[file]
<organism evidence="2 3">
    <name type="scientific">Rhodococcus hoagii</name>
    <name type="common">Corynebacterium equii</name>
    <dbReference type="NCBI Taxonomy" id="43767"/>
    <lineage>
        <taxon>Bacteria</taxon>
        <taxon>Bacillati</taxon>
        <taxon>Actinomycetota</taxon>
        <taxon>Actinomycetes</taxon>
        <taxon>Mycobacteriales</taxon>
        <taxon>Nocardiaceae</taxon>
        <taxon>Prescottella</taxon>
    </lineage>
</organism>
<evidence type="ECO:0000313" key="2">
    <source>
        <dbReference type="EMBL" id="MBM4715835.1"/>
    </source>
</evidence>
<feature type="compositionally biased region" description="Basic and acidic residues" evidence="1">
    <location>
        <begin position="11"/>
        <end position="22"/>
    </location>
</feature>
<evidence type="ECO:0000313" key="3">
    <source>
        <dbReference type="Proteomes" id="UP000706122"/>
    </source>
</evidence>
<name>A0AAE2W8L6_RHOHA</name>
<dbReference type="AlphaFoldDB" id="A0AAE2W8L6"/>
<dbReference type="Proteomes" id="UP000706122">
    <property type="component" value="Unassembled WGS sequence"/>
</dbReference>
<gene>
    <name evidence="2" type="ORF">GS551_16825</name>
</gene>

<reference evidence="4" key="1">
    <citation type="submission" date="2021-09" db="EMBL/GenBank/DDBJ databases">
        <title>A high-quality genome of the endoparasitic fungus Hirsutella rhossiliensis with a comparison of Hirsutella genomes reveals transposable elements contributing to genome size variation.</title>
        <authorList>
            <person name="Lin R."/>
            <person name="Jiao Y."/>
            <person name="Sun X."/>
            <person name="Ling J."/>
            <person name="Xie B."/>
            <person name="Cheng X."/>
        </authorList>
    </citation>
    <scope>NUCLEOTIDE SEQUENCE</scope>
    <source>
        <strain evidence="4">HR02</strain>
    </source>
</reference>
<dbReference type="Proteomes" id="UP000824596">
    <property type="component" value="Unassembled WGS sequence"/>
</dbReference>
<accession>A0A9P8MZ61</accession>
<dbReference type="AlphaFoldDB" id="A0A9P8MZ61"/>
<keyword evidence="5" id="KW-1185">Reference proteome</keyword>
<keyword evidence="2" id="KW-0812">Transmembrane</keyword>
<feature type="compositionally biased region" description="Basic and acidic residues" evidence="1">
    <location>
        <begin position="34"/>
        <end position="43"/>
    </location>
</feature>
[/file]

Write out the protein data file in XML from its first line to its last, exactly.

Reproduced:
<organism evidence="2 3">
    <name type="scientific">Rhodococcus hoagii</name>
    <name type="common">Corynebacterium equii</name>
    <dbReference type="NCBI Taxonomy" id="43767"/>
    <lineage>
        <taxon>Bacteria</taxon>
        <taxon>Bacillati</taxon>
        <taxon>Actinomycetota</taxon>
        <taxon>Actinomycetes</taxon>
        <taxon>Mycobacteriales</taxon>
        <taxon>Nocardiaceae</taxon>
        <taxon>Prescottella</taxon>
    </lineage>
</organism>
<evidence type="ECO:0000313" key="2">
    <source>
        <dbReference type="EMBL" id="MBM4715835.1"/>
    </source>
</evidence>
<feature type="compositionally biased region" description="Basic and acidic residues" evidence="1">
    <location>
        <begin position="11"/>
        <end position="22"/>
    </location>
</feature>
<evidence type="ECO:0000313" key="3">
    <source>
        <dbReference type="Proteomes" id="UP000706122"/>
    </source>
</evidence>
<name>A0AAE2W8L6_RHOHA</name>
<dbReference type="AlphaFoldDB" id="A0AAE2W8L6"/>
<dbReference type="Proteomes" id="UP000706122">
    <property type="component" value="Unassembled WGS sequence"/>
</dbReference>
<gene>
    <name evidence="2" type="ORF">GS551_16825</name>
</gene>

<reference evidence="4" key="1">
    <citation type="submission" date="2021-09" db="EMBL/GenBank/DDBJ databases">
        <title>A high-quality genome of the endoparasitic fungus Hirsutella rhossiliensis with a comparison of Hirsutella genomes reveals transposable elements contributing to genome size variation.</title>
        <authorList>
            <person name="Lin R."/>
            <person name="Jiao Y."/>
            <person name="Sun X."/>
            <person name="Ling J."/>
            <person name="Xie B."/>
            <person name="Cheng X."/>
        </authorList>
    </citation>
    <scope>NUCLEOTIDE SEQUENCE</scope>
    <source>
        <strain evidence="4">HR02</strain>
    </source>
</reference>
<dbReference type="Proteomes" id="UP000824596">
    <property type="component" value="Unassembled WGS sequence"/>
</dbReference>
<accession>A0A9P8MZ61</accession>
<dbReference type="AlphaFoldDB" id="A0A9P8MZ61"/>
<keyword evidence="5" id="KW-1185">Reference proteome</keyword>
<keyword evidence="2" id="KW-0812">Transmembrane</keyword>
<feature type="compositionally biased region" description="Basic and acidic residues" evidence="1">
    <location>
        <begin position="34"/>
        <end position="43"/>
    </location>
</feature>